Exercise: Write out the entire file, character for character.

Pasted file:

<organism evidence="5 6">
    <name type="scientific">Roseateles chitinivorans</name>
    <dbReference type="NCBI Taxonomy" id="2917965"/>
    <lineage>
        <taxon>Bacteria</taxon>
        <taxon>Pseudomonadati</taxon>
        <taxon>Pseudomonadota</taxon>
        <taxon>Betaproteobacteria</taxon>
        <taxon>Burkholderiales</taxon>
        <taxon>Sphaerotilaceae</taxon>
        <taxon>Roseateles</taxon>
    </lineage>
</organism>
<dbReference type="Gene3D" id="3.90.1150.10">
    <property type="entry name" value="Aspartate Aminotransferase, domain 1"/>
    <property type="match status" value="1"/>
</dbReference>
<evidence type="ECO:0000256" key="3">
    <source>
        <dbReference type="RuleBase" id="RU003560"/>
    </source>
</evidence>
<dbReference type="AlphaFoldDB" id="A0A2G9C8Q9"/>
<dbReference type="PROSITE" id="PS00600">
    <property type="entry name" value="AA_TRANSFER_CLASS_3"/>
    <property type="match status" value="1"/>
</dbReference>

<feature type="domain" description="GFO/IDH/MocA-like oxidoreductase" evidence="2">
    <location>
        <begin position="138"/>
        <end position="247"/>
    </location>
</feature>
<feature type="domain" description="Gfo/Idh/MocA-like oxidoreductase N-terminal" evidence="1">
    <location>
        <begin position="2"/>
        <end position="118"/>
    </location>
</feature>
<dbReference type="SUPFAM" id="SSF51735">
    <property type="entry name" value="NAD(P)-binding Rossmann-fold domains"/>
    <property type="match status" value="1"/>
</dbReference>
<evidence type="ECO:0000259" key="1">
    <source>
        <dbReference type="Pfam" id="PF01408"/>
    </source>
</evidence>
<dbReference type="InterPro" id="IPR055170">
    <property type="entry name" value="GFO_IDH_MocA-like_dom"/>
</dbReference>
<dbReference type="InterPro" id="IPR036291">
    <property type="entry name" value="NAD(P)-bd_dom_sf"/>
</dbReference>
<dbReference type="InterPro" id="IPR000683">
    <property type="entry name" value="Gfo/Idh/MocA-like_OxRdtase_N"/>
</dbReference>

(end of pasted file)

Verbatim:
<organism evidence="5 6">
    <name type="scientific">Roseateles chitinivorans</name>
    <dbReference type="NCBI Taxonomy" id="2917965"/>
    <lineage>
        <taxon>Bacteria</taxon>
        <taxon>Pseudomonadati</taxon>
        <taxon>Pseudomonadota</taxon>
        <taxon>Betaproteobacteria</taxon>
        <taxon>Burkholderiales</taxon>
        <taxon>Sphaerotilaceae</taxon>
        <taxon>Roseateles</taxon>
    </lineage>
</organism>
<dbReference type="Gene3D" id="3.90.1150.10">
    <property type="entry name" value="Aspartate Aminotransferase, domain 1"/>
    <property type="match status" value="1"/>
</dbReference>
<evidence type="ECO:0000256" key="3">
    <source>
        <dbReference type="RuleBase" id="RU003560"/>
    </source>
</evidence>
<dbReference type="AlphaFoldDB" id="A0A2G9C8Q9"/>
<dbReference type="PROSITE" id="PS00600">
    <property type="entry name" value="AA_TRANSFER_CLASS_3"/>
    <property type="match status" value="1"/>
</dbReference>

<feature type="domain" description="GFO/IDH/MocA-like oxidoreductase" evidence="2">
    <location>
        <begin position="138"/>
        <end position="247"/>
    </location>
</feature>
<feature type="domain" description="Gfo/Idh/MocA-like oxidoreductase N-terminal" evidence="1">
    <location>
        <begin position="2"/>
        <end position="118"/>
    </location>
</feature>
<dbReference type="SUPFAM" id="SSF51735">
    <property type="entry name" value="NAD(P)-binding Rossmann-fold domains"/>
    <property type="match status" value="1"/>
</dbReference>
<evidence type="ECO:0000259" key="1">
    <source>
        <dbReference type="Pfam" id="PF01408"/>
    </source>
</evidence>
<dbReference type="InterPro" id="IPR055170">
    <property type="entry name" value="GFO_IDH_MocA-like_dom"/>
</dbReference>
<dbReference type="InterPro" id="IPR036291">
    <property type="entry name" value="NAD(P)-bd_dom_sf"/>
</dbReference>
<dbReference type="InterPro" id="IPR000683">
    <property type="entry name" value="Gfo/Idh/MocA-like_OxRdtase_N"/>
</dbReference>